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My Brush with Greatness

In 1988, Glenn Savan published "White Palace", a May-September love story set in St. Louis.
The older woman in the novel worked at White Castle, but that puritanical Christian-oriented family
company refused to have its name sullied with a story of extra-marital love, so Savan was forced to
make up a different name. He enjoyed a splash in the best-seller lists, but more importantly, he caught
the eye of Hollywood. Universal Studios greenlit the movie version almost instantly.

In 1989 I worked at Duff's Restaurant in the Central West End of St. Louis. The owners were offered
money to close down the restaurant so they could shoot scenes for the movie, and they accepted.
All the workers, including waiters, would be paid what we would have made anyway.
We were also offered parts as extras in the scenes. My career as an actor was finally skyrocketing...


The first two days were "hurry-up-and-wait"--literally hours between takes, twenty minutes during
the same take to re-locate the camera, adjust the lights, take care of electrical buzz from the ancient
circuitry in the building, you name it. It was the most boring thing I've ever 'done'--wait ten minutes
for "Action!", forty seconds of shooting, "Cut!" and wait all over again.

During the first day, director Luis Mandoki actually sat at our table between takes, making small talk.
This was his first feature film, and he was a bit nervous and very was as if he was
just happy to be along for the ride. But when it came to analyzing takes between shots, he was all
business with the cinematographer and cast.

One moight, when the filming went late, they sent out for pizza. I remember a young assistant director
crabbing to Luis about the choice of company for pizza--it was Domino's, the notorious anti-choice
Catholic company. She made sure everybody knew NOT to order Domino's EVER AGAIN, and I never have.

By the third day, the cast and crew were really relaxed. No one was bothering any of the stars
with small talk or staring at them. Two crazy things happened that I found noteworthy:

Susan Sarandon had brought her and Tim Robbins' children to town for the duration of the filming.
Famously, they have never married, and I say more power to them for their personal choice. But:

James Spader and Susan Sarandon were standing at the end of the bar, necking, between takes.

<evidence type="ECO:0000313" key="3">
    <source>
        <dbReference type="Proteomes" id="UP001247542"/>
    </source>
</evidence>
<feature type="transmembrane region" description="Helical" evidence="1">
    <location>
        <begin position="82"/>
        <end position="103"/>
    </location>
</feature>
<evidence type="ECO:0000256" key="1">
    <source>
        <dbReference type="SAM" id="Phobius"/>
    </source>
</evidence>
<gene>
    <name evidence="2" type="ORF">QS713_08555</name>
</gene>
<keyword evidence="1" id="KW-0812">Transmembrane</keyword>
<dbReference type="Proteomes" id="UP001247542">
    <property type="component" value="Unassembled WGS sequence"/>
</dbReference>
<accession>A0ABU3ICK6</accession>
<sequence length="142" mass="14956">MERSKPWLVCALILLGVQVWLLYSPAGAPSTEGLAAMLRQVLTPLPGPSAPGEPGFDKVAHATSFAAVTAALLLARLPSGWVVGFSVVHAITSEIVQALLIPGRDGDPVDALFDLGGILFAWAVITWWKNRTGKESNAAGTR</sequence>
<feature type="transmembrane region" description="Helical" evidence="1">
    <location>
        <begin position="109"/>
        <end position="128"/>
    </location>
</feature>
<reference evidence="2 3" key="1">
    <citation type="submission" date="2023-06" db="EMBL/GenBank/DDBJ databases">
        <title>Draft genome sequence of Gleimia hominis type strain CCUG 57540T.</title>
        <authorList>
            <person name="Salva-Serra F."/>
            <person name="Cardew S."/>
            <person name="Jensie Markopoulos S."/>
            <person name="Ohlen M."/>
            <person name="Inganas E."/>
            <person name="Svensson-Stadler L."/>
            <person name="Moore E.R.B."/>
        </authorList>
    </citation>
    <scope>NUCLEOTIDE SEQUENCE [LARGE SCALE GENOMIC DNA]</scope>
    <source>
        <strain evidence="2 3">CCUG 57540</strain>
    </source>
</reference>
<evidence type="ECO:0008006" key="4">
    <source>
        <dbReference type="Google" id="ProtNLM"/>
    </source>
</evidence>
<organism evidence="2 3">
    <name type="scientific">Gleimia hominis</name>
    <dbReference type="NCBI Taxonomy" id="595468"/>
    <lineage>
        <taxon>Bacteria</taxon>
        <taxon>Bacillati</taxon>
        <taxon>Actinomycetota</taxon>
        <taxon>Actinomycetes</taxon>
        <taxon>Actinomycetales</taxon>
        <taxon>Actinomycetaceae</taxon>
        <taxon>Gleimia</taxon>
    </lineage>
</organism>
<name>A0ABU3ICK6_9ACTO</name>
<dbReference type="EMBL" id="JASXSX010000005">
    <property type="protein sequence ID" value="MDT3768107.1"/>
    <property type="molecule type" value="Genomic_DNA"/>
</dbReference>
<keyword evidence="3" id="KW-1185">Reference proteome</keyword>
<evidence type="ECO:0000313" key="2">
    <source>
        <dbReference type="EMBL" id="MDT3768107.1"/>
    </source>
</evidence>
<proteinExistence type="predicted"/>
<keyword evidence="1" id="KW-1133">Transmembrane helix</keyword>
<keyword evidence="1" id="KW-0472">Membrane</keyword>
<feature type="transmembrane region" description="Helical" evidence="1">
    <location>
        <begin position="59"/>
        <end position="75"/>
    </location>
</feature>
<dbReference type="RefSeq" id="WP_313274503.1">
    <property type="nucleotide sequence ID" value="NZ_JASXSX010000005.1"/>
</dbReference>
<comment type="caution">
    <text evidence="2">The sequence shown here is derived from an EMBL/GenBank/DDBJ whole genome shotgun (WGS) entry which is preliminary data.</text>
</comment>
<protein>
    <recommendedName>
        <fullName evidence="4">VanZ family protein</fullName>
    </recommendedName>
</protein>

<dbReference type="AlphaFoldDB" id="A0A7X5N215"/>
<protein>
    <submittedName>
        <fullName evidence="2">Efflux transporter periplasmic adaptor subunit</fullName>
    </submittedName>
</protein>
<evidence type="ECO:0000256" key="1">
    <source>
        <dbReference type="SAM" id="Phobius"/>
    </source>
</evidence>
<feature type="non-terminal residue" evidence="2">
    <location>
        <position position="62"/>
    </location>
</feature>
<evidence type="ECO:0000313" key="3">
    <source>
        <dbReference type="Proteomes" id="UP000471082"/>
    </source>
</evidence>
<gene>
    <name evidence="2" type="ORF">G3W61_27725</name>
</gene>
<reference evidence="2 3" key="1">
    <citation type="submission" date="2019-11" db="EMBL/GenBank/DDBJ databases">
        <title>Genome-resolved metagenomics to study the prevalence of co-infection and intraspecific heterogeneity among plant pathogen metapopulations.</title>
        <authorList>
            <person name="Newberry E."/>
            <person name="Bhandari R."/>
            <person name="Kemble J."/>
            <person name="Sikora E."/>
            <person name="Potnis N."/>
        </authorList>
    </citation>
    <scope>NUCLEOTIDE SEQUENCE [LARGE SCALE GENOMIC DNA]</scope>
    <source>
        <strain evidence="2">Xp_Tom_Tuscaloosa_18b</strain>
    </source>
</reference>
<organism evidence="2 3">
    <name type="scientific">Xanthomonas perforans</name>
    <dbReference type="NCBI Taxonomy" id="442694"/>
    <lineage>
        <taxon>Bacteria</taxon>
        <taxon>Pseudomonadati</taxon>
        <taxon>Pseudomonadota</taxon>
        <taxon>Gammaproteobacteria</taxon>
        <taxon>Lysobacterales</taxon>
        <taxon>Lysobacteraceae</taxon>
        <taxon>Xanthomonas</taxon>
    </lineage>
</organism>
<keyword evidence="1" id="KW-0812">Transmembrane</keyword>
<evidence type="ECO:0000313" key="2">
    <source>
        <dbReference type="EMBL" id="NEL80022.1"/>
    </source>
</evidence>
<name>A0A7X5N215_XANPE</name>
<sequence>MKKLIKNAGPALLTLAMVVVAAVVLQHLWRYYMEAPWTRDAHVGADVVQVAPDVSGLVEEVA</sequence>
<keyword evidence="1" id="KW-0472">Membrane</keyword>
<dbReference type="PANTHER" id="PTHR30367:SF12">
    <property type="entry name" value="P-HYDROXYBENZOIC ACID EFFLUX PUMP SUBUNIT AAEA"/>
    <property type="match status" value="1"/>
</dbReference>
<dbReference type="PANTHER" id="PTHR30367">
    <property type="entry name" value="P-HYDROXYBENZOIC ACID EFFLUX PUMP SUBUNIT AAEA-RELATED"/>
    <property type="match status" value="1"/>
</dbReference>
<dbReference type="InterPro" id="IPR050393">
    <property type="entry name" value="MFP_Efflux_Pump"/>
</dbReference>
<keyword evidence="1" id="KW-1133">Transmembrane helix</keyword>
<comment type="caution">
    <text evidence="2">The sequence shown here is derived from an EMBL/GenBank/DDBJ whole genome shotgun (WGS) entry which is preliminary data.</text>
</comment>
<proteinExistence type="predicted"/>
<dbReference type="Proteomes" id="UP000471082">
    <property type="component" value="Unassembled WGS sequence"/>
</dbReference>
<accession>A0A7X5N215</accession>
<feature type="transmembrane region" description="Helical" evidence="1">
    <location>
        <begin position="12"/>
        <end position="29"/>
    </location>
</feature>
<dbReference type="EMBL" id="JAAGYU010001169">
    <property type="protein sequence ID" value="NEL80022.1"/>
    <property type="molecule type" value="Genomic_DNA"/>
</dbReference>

For, literally, an hour or more at a time. When I mentioned this to that young assistant director I had
befriended by this time, she said "Oh, they're just keeping in character."

Yeah. Right. The scenes of their love affair had already been filmed, in the can...but they still
needed to be kissing? In public? Deep French kissing, like they're in a hotel room somewhere?
Whatever the reason, they really heated up the set. What made no sense to me was this:
during the shots at the restaurant, they were FIGHTING.

Cool...but this one is cooler still.

I was sitting on a chair against the wall, watching Sarandon and Spader stand together at the bar.
Above my head, behind me, high up on the wall, there was a shelf. Purses and knapsacks were piled up on it.

As if in a dream, Susan Sarandon approached me. She reached for the shelf above me.
I saw her coming and started to get up and out of her way, but she said, "Don't bother,"
and reached up right above me to dig around in her purse.

Her breasts were dangling right in my face...I sat there, squirming.
Cool as a cucumber, she finished and said, "Thank you," her eyes heavy-lidded and
avoiding mine, yet smiling. She walked back to the bar with her hands empty.

I'm sure she did it on purpose; I'd bet my house. I'll never forget it...Wow!

I also made it into the film as a driver. They shot outdoor scenes of James Spader walking into
the restaurant through the light flakes of snow. I sped by him in my 1978 Toyota Corrolla hatchback,
too fast to see the rust spots.

After three days of filming, they decided to RE-SHOOT EVERY SCENE I WAS IN, in New York.
Everything got cut except the exteriors. So much for my budding film career!

The film was released in 1990; as I said, compared with today, from publication of the novel
in 1988 to release of the critically-acclaimed film in 1990, this movie was made FAST.

I wonder about those "between takes" kissing scenes.

I remember years ago, I read in TV Guide that on the set of 
Keefer spent
the first three days shooting bedroom scenes with Kim Raver.

But as the season unfolded, she was always at another location.
They only saw each other briefly - there were no loves scenes between them.

I get it - men are dogs. I'm sure Keefer has "actress approval" so he doesn't have to get in bed
with Ann Coulter, but the part I don't get - why would  24's production company pay the crew
to stand around for three days and watch Keefer get his mojo working?

Who knows these things?

Did Raver have to sign a contract that said Keffer got to grope her for those three days?
They must have her bound contractually or she could, after 6 shows were shot, walk away
because Keefer had his hands all over her - how does that work?


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